I am pleased see that the just released QuickTime 7.2 enables full-screen playback for all users, not just those who’ve paid extra for QuickTime Pro.
As some of you may remember, I started the Amateur Project mostly because I was pissed off that Apple wanted to charge me again to play movies in full screen mode, even though I’d already paid for QuickTime Pro once. Amateur is written in Java on top of Swing and QuickTime for Java.
Amateur became capable of playing movies in fullscreen mode fairly quickly, and it even has a few useful features Apple’s own player does not. I’ve used it for most of my media playback needs ever since. It never achieved full parity with QuickTime Pro in other features though because:
A. Apple has more or less abandoned QuickTime for Java, and many new features of QuickTime 7 and even 6 simply aren’t available from Java.
B. I’ve had limited time to work on it for the last year or so.
C. Nobody else competent ever stepped forward to contribute. A couple of dozen people did fill out a generic java.net form requesting developer privileges without contacting me first, or giving me any indication of who they were or what they wanted to do. All I got was an opaque username and a request for commit privileges. Sorry that’s not enough. I did not get a single patch or even a usable bug report from anyone.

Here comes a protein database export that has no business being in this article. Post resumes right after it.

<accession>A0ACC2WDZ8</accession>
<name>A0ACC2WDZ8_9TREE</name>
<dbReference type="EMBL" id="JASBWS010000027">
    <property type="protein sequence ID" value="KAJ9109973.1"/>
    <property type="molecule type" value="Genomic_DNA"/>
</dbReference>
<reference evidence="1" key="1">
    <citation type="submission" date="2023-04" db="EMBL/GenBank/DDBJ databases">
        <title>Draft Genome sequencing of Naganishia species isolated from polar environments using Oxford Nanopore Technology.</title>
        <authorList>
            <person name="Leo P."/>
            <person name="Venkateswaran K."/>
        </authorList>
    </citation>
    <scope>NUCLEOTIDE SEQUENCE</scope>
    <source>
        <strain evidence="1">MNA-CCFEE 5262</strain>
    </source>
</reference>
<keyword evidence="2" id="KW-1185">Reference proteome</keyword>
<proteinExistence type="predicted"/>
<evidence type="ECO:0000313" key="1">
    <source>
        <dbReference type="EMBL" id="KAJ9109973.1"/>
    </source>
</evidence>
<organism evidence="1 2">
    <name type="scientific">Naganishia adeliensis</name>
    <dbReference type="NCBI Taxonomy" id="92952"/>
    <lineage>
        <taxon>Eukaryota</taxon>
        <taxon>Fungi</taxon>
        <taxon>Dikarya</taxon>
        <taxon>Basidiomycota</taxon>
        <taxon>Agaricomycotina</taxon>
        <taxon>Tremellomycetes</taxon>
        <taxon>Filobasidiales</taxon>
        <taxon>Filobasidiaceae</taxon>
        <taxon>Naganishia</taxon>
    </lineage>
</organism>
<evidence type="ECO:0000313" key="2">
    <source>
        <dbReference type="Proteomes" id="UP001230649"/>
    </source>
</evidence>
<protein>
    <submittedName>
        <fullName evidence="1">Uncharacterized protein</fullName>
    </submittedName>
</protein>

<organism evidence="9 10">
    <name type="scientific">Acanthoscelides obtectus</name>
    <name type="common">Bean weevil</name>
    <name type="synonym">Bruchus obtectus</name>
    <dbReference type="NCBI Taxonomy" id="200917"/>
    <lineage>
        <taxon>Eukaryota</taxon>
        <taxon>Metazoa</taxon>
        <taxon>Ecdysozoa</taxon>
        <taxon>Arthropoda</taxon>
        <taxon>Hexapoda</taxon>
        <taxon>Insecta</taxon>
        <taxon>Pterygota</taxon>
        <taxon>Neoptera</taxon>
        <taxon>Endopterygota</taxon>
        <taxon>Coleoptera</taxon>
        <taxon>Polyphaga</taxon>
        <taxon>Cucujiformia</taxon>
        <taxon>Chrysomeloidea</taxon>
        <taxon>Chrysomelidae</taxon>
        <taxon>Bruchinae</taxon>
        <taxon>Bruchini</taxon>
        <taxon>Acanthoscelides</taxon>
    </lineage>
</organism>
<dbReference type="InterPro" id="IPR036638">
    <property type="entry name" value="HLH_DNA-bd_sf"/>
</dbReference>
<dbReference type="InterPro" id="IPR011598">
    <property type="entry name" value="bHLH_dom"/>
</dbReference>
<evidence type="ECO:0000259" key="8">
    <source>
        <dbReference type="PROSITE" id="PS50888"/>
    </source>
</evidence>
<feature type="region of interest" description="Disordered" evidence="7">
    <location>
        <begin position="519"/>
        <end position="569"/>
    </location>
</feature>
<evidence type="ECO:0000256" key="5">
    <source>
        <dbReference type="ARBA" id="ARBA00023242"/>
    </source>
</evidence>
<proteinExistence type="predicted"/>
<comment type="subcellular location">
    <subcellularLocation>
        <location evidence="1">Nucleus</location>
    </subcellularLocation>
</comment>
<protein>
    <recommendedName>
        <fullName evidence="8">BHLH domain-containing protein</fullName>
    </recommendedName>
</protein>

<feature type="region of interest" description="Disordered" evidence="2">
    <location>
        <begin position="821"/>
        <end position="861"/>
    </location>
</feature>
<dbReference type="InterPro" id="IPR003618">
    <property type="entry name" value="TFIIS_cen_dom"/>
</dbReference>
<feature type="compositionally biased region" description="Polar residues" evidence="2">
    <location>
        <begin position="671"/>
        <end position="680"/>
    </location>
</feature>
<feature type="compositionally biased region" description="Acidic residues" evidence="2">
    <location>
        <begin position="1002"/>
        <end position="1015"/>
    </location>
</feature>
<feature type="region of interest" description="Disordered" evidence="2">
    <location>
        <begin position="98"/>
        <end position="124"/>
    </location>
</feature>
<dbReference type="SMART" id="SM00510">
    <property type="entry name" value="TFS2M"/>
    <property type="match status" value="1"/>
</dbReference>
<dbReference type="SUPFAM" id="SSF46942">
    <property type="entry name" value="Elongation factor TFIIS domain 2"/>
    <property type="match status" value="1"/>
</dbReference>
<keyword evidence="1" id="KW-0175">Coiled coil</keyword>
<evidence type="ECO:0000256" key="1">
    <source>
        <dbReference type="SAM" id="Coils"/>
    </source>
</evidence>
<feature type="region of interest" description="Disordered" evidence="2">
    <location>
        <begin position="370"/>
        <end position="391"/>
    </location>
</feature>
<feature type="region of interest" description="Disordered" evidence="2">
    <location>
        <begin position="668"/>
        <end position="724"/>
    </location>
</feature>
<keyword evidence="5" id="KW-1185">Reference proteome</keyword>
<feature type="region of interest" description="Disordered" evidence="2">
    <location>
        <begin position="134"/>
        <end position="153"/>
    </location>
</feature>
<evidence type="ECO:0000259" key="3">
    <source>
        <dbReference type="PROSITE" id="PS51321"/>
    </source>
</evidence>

I may yet hack on Amateur as time and interest permits. I did get some good ideas for improving the user interface at JavaOne this year. However, I don’t plan to spend a lot of time on it. Even if I or someone else were to put some serious time into Amateur, it’s ultimately too crippled by QuickTime’s poor API and worse documentation. (Even the Objective C QuickTime API should be a case study in how not to design an API.)
I suspect it would be a more effective use of my or (or anyone else’s) limited time to learn Objective C and Cocoa and start from there. Better yet, it might be worth forking VLC to skin it with a half decent interface, improve its robustness, and add the features it’s missing.
It’s also worth noting that the Perian folks have done great work supporting media CODECs even QuickTime Pro can’t handle. That’s definitely worth a look. But $30 for QuickTime Pro and $20 more for MPEG-2 support is still a ripoff.